Maria Miller: This is obviously my constituency. I’m not trying to represent Hampshire Hospitals Trust. This is an event for people of Basingstoke, but people from Winchester are welcome. But we are not trying to explain the whole public consultation. That’s finished. This is my residents who are interested in what’s the plan for my borough.

Natalie Forrest said to the resident: You’re quite right. This is about Hampshire and we are here to support the trust. We are excited about the hospital at Junction 7, but if the public consultation says otherwise, we will decide on it later. I understand that certain services at Winchester are getting consulted on. That is not for us to interfere with – that is for the trust to consult with the public. I don’t know what the outcome is. Whatever it is we will do what is right for the people of Hampshire.

Maria Miller: We shouldn’t be doing what is convenient for one group of people. These plans are put forward as best for patients. With the greatest respect, we are following what clinicians are saying.

Cllr Jay Ganesh (Conservative): As part of the consultation, the hospital trust suggested that Junction 7 is the preferred option. The trust doesn’t own the land at the moment. So what are the probabilities of materialising this plan?

Lord Markham: Very high, without jumping before the conversation has finished. If the consultation shows Junction 7 is the preferred option, we are hoping the secure the land by this summer.

Michael Howard-Sorrell (Green Party): Steve Barclay said in May 2023 that Basingstoke’s hospital would be fully funded as part of the New Hospitals Programme, and that was when we were told by Conservatives that the funding was secured. Then several months later, Natalie Forrest of the New Hospital Programme confirmed Basingstoke would no longer be fully funded by the pot of money currently available to the Programme, and no further money has been given by the Government to the Programme.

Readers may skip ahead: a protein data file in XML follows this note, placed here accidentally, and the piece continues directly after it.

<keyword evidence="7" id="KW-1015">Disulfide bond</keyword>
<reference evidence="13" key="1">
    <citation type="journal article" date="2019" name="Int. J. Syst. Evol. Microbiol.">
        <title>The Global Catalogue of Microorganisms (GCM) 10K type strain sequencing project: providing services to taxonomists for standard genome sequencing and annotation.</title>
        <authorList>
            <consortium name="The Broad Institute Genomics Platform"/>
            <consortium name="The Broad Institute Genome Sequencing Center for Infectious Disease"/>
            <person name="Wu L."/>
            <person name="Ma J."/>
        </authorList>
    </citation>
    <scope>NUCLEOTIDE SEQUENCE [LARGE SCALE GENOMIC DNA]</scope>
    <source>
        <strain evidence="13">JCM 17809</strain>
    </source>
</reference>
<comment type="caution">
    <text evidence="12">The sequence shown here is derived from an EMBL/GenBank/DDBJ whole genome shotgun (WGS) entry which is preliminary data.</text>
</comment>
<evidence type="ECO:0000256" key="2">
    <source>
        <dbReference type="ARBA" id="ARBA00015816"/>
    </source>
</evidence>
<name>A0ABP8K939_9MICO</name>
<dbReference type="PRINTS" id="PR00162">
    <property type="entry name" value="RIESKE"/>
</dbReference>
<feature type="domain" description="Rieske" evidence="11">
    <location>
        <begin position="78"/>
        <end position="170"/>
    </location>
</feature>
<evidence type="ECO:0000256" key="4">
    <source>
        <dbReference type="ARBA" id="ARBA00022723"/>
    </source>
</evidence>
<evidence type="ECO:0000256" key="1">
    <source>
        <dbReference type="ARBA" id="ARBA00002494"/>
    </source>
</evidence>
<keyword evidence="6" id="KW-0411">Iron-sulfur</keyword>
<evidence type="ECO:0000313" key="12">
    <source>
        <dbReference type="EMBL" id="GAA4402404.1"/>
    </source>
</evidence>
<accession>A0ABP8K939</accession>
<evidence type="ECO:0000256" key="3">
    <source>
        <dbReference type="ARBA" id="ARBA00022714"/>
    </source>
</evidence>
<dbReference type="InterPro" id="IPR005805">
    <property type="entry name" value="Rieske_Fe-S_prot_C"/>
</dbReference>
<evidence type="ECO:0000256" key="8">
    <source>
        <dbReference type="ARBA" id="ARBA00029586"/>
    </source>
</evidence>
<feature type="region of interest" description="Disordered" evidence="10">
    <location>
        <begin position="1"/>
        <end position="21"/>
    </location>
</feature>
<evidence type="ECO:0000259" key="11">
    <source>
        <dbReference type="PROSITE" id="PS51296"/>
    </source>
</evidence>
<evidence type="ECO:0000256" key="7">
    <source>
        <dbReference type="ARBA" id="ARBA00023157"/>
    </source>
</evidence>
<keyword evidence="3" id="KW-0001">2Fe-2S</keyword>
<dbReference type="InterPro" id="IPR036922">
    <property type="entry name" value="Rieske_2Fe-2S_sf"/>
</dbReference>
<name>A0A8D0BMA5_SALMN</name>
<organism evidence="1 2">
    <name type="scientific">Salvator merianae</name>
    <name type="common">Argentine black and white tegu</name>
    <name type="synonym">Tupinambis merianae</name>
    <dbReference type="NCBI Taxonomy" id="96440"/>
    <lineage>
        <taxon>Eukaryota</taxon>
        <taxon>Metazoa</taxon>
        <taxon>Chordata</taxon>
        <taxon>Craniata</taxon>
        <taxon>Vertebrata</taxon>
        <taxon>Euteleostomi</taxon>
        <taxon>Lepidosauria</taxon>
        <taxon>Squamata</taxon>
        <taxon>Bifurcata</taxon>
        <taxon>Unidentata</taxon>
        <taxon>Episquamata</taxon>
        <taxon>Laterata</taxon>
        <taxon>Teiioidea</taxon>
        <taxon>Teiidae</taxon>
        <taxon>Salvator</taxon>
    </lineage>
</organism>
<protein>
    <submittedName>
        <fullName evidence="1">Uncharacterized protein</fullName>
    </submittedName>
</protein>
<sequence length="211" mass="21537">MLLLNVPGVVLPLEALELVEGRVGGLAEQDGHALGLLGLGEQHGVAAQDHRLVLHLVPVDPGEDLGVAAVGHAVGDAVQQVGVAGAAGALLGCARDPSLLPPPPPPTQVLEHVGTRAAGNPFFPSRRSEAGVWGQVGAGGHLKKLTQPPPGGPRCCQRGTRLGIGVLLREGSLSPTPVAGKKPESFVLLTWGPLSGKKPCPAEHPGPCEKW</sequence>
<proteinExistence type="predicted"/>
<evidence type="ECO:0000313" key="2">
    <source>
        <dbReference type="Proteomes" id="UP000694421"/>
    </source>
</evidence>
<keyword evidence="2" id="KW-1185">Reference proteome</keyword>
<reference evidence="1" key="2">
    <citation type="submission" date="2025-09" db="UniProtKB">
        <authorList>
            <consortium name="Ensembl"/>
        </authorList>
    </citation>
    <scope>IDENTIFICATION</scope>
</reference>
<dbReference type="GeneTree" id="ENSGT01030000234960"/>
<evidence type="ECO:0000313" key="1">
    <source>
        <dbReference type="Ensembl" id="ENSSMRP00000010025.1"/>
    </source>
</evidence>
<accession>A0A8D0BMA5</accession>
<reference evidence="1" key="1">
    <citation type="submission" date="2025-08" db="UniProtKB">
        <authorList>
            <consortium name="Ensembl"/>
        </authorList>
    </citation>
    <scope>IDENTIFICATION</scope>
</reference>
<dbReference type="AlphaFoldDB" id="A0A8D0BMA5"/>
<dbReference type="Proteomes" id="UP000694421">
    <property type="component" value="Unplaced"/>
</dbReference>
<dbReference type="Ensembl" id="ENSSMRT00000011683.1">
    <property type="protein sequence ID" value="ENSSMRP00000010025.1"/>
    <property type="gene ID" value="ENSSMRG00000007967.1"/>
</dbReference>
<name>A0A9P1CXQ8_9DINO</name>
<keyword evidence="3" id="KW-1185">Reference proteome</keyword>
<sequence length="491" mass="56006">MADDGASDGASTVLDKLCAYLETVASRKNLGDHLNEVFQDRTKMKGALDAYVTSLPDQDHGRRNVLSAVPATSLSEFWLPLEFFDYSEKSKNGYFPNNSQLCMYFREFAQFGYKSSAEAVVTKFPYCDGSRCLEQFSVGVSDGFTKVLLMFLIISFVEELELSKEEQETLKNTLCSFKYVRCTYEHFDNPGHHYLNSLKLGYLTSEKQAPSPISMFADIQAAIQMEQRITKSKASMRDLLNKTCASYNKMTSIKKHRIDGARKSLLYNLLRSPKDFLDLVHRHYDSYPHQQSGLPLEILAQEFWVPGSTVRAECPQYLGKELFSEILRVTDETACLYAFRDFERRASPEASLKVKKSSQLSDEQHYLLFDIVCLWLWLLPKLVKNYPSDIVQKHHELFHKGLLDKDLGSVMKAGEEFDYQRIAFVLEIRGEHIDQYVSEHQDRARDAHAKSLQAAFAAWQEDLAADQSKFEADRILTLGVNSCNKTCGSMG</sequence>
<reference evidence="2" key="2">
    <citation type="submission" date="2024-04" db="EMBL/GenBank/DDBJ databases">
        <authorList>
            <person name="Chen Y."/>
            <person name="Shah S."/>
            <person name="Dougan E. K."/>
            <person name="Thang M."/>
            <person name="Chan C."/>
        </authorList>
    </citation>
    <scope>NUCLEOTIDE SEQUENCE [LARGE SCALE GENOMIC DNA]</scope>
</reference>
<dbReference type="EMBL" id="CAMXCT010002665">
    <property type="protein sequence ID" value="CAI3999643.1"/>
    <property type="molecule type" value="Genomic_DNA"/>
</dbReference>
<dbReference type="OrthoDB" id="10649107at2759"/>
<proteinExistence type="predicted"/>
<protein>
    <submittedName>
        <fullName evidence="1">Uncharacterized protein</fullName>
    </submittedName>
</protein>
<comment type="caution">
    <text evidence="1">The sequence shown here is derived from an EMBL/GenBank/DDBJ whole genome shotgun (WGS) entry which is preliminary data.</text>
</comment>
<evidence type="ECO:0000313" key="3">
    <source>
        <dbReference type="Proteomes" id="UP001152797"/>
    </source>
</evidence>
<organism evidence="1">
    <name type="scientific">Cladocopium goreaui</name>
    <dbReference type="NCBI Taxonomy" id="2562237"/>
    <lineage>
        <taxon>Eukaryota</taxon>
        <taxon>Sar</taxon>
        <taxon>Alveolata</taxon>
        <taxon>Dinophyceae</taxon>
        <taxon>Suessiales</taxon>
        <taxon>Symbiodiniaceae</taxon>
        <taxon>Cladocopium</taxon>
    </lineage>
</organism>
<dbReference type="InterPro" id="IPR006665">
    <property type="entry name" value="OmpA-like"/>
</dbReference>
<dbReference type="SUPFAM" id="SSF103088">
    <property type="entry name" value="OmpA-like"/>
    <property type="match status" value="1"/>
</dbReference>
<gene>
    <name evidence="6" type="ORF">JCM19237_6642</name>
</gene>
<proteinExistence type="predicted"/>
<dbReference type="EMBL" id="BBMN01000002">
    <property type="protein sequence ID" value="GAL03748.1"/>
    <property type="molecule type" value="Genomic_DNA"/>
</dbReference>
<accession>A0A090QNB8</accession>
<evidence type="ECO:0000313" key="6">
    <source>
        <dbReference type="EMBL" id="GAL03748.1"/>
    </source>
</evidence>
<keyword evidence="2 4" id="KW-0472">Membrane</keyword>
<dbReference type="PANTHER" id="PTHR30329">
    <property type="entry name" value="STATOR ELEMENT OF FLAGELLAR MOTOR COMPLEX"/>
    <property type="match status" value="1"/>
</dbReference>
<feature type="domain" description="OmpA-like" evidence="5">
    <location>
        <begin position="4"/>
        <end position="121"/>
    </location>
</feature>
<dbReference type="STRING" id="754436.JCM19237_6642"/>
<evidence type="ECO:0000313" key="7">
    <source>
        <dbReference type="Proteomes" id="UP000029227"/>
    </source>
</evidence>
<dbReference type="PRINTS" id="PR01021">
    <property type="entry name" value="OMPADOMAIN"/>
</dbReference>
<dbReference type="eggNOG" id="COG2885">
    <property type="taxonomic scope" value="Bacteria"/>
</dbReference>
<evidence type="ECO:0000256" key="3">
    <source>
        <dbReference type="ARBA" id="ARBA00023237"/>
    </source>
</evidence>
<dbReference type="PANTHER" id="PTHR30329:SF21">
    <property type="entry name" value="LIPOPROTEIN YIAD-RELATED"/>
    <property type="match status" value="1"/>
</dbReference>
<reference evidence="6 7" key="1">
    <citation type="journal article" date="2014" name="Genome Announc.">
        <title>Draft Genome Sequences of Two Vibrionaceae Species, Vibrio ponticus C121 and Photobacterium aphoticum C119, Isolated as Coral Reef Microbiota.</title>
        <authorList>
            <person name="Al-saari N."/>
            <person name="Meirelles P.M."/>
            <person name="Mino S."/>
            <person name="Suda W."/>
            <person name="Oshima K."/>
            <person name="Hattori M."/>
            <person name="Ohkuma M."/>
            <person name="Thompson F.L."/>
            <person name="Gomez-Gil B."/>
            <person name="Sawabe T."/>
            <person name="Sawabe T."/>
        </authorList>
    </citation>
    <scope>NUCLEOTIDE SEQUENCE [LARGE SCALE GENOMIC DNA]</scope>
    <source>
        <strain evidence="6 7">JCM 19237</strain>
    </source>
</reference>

We know that you have asked hospital trust staff to reiterate their confidence in the £900m they’ve been provisionally allocated from NHS England, but we also know that the Government has not yet allocated that money to NHS England to give out to the hospital trust. The Office of Budget Responsibility has stated that no Government Departmental budgets past March next year have been written yet.

This means that if the Basingstoke hospital funding is genuinely in any way ringfenced, or secured or allocated to go to NHS England so that they can give that promised £900m to Basingstoke and the hospital trust once their business case is ready, that ring-fencing exists only verbally and in the minds of Government Ministers. Given repeated Conservative promises on this funding’s security, can the Minister please explain once and for all when the Government will put these funds into any written budget or on any piece of paper? Is it this summer? Is there a date or year or decade in mind? When will we get a legally bound document that we will get this funding? As long as it is not secured, we don’t have that money guaranteed.

Natalie Forrest: I can’t imagine I would be here if I had said that [on funding]. I may have been misinterpreted.

Lord Markham: The way the Government finance works – yes we do the annual budget, but you have long-term programmes like the aircraft carriers we build. It takes 15-20 years. Those are multi-year projects. Again we are not stupid. We don’t spend tens of millions of pounds on plots of land if we don’t know that the money is there.

Maria Miller: I think what Michael is asking is if the money is just in your imagination. So why is it that we are building an aircraft carrier in Portsmouth and people don’t ask these questions? But why are Michael and some of the councillors from Labour and the leader of the borough council asking that question about the hospital and not about the aircraft carrier?